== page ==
Q. Where can I ride my bike in Zion National Park?
A. The best place is on the Pa'rus Trail and the Zion Canyon Scenic Drive (when the Zion Canyon Shuttle is operating). All cyclists are required to ride on the Pa'rus Trail from the South Entrance to Canyon Junction.
Q. Am I allowed to ride on other roads in the park?
A. Yes, but other roads in the park have lots of vehicle traffic. The Zion-Mount Carmel Highway (that runs through the park) has steep grades and narrow sections of road. There is a one mile tunnel located on this route that bicycles are not allowed to ride through. Cyclists must provide their own transportation through the tunnel. The Kolob Terrace Road and the Kolob Canyons Scenic Drive both have steep grades.
Q: Why can't I ride my bicycle through the Zion-Mt. Carmel Tunnel?
A: The Zion-Mt. Carmel Tunnel was completed in 1930 with narrow lanes and no shoulder for cyclists to avoid vehicles. There are no lights within the historic 1.1-mile-long tunnel and several areas are completely dark. Numerous accidents and collisions have occurred within the tunnel due to the narrow and dark conditions. Please plan ahead to have a vehicle transport you and your bicycle through the tunnel.
Q. Where is the Pa'rus Trail?
A. The Pa'rus Trail is located between the Zion Canyon Visitor Center and the Canyon Junction. It is a paved trail that follows the Virgin River and is shared with pedestrians and leashed pets. Always be careful when passing dogs.
Q. What do I need to know about riding on the Pa'rus Trail?
A. The trail is 1.75 miles long. Please do not bike fast. There are lots of turns, bridges, blind corners and wildlife on the trail. Cyclists must warn pedestrians before passing, either verbally ("passing on your left") or with a bell or horn. If pedestrians do not move out of the way, then stop until they do. Pedestrians have the right of way. When the weather is damp the four bridges on the Pa'rus Trail may be slippery.
Q. What other considerations about the Pa'rus Trail should I know?
A. Bicyclists must obey all traffic signs, including stop signs. The side trail to the Human History Museum is not open to bicycles.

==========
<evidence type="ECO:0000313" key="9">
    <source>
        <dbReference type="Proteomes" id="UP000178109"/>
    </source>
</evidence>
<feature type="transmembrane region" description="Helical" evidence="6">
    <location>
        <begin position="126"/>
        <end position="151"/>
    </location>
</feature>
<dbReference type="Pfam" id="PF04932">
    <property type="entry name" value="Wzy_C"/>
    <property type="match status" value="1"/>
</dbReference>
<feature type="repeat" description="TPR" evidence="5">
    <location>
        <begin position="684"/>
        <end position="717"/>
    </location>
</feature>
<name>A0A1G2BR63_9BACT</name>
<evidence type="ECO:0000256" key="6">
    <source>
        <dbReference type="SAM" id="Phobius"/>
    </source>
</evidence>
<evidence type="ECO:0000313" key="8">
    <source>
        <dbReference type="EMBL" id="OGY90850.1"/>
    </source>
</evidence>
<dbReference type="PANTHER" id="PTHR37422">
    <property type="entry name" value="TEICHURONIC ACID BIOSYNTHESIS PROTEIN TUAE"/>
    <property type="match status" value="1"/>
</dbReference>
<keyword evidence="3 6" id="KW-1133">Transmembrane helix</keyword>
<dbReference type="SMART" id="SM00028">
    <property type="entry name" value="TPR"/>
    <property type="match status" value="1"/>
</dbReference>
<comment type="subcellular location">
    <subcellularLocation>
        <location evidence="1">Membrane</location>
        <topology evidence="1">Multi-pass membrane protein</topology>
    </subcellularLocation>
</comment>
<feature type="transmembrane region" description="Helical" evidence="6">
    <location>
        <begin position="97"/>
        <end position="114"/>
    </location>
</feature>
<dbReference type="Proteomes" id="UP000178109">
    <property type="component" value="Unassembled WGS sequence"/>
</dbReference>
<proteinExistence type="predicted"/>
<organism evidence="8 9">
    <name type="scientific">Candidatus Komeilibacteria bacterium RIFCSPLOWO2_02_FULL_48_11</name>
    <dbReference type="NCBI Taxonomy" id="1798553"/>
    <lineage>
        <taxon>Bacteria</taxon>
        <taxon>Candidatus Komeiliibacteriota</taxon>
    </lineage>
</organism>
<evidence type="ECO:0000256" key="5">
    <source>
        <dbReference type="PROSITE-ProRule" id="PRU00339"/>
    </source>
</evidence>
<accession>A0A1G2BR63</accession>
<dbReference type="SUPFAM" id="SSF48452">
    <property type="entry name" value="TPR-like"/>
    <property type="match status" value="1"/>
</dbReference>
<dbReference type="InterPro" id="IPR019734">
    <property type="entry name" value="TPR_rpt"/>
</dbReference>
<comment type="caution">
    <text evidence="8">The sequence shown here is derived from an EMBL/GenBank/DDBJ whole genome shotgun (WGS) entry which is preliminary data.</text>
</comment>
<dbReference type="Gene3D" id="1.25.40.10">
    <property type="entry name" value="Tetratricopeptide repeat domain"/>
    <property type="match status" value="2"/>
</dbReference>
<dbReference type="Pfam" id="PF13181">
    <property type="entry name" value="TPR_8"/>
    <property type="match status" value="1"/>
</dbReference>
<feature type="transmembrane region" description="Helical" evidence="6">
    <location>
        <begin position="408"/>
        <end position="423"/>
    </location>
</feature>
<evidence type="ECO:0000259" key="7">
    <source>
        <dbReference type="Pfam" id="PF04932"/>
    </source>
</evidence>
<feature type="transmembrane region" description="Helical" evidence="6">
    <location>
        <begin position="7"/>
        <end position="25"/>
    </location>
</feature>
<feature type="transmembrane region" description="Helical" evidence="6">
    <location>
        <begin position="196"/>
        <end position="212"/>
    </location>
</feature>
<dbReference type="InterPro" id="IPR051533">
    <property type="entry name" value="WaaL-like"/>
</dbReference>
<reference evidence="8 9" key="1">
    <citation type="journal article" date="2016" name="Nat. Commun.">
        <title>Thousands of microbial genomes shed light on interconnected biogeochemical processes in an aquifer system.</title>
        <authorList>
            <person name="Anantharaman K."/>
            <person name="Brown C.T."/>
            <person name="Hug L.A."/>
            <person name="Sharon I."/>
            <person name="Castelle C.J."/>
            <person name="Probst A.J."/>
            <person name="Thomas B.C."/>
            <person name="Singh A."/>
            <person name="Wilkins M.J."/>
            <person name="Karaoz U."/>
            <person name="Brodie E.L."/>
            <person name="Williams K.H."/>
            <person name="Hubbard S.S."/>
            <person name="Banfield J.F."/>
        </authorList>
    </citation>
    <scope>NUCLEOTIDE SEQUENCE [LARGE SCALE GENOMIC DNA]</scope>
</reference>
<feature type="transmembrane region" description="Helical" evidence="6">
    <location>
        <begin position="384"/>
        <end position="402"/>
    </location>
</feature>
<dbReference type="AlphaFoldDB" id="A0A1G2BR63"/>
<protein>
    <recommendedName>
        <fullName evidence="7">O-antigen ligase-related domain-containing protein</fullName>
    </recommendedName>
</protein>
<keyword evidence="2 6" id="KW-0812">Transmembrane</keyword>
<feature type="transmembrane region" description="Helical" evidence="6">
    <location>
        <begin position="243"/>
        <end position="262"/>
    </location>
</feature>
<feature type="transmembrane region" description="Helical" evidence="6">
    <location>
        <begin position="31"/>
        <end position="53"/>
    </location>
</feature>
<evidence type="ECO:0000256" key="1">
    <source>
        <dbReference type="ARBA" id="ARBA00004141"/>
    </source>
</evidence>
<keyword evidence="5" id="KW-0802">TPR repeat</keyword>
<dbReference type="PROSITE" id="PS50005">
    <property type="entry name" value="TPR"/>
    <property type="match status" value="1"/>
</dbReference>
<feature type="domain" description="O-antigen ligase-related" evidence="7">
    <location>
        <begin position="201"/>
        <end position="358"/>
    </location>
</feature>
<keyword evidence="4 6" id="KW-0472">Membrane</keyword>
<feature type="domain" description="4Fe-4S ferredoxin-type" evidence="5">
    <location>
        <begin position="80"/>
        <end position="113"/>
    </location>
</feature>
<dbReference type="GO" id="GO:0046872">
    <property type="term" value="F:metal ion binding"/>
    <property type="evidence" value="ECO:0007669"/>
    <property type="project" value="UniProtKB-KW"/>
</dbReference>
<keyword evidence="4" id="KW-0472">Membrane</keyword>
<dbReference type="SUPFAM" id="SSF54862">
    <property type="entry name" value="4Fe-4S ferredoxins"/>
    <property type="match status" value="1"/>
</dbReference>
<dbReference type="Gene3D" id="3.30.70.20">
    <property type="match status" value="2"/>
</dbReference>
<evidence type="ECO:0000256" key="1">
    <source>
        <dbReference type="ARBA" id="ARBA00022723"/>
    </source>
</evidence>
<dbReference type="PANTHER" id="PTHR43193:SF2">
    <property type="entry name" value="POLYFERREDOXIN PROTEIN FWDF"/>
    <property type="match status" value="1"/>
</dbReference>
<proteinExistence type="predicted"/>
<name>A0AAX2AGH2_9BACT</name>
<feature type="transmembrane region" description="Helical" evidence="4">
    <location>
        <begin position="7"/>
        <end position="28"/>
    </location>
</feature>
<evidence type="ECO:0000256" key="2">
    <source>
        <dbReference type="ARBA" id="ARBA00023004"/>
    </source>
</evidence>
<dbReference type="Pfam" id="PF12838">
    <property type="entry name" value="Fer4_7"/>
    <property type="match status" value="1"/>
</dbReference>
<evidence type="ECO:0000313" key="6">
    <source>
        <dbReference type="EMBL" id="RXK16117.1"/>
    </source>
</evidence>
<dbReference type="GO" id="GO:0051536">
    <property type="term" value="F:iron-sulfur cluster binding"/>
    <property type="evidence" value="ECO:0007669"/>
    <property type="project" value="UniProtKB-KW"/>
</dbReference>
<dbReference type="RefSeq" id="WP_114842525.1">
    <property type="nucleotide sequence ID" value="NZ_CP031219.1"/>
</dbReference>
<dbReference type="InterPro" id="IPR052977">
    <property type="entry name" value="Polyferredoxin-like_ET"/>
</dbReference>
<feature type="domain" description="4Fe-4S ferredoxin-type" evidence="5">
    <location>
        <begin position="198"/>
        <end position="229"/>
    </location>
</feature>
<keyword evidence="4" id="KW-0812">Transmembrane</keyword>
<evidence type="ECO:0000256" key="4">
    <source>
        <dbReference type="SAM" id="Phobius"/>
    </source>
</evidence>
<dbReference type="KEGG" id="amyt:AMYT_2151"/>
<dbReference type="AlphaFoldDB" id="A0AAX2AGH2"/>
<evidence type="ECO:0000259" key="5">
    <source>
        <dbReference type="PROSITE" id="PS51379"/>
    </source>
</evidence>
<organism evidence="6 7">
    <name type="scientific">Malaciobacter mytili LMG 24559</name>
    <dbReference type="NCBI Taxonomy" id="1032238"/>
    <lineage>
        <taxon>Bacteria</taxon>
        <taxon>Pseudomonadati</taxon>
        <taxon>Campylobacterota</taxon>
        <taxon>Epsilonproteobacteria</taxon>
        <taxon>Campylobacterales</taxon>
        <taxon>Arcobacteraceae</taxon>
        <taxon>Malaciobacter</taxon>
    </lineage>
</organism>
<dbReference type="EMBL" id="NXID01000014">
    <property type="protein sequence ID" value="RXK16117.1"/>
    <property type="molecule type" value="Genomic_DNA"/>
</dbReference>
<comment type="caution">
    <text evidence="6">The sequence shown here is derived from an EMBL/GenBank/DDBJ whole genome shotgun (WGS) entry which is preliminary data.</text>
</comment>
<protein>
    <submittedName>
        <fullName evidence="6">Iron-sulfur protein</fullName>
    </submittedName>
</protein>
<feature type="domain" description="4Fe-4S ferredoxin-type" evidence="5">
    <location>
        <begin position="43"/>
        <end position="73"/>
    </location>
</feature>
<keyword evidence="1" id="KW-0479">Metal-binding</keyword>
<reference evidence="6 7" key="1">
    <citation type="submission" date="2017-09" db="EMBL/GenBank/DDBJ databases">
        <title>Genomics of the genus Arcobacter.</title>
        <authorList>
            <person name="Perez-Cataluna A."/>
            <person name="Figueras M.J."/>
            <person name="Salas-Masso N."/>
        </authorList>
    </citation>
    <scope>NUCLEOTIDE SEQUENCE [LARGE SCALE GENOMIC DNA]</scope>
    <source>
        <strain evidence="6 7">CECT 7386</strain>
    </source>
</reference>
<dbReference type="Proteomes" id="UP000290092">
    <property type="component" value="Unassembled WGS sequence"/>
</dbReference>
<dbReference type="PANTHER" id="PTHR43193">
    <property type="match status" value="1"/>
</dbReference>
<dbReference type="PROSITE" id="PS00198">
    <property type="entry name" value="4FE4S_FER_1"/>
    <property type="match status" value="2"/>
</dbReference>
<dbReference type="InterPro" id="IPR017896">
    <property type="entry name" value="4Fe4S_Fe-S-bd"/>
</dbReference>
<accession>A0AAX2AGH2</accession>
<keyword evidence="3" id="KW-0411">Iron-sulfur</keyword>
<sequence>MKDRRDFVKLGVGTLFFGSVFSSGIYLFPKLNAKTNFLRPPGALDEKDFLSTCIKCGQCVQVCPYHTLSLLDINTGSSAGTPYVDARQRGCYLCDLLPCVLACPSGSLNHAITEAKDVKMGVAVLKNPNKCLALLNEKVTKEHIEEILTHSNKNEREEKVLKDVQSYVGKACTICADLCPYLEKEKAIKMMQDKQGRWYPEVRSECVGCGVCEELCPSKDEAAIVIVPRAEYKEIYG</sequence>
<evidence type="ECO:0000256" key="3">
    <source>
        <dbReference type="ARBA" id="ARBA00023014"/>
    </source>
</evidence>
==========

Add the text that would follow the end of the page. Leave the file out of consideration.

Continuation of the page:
Q. Can I ride my bicycle on the Zion Canyon Scenic Drive?
A. Riding your bicycle on the Zion Canyon Scenic Drive is a enjoyable option when the Zion Canyon Shuttle is in operation. A few things to keep in mind.
- Shuttle buses are not allowed to pass moving bicycles. When a shuttle bus approaches, find a safe place to pull over and allow the bus to pass.
- Do not pass a moving bus.
- Wear your helmet.
- Always ride on the right side of the road and in single file.
- Be especially careful when biking through the Canyon Junction and Weeping Rock shuttle stops. Both areas have limited sight and narrow lanes.
- Each shuttle has a rack for at least two bicycles.
Q. What other considerations about riding on the Zion Canyon Scenic Drive should I know?
Here's a few tips to help ensure a safe and fun ride.
- Consider riding in the early morning or evening when the shuttles are running less frequently.
- If you put your bike on the shuttle bike rack and ride to the Temple of Sinawava you will riding downhill most of the way down canyon. There is significant southbound uphill grade between Weeping Rock and the Grotto.
- Always keep a close eye on children.
- Children under 18 years of age are required to wear helmets.
Q. Can I ride my e-bike in Zion?
A. Effective June 1, 2019, Class 1 pedal-assist e-bikes are allowed in the same locations as regular bicycles, and must follow all of the same rules.
Pedal Assist e-bikes: The term “pedal-assist e-bike” means a bicycle that contains an electric motor that provides supplemental power to move the bicycle. In order to be considered a pedal-assist e-bike, the electric motor must supply less than 50% of the power and must not be operable unless the rider is pedaling.
Q. What is the entrance fee when entering the park on a bicycle?
A. The fee is $20.00 per person which is good for seven days in Zion National Park.
Q. Any other considerations about bicycling in Zion?
A. Bicyclists should be careful when pulling off the road because of the presence of thorny plants which can cause flat tires.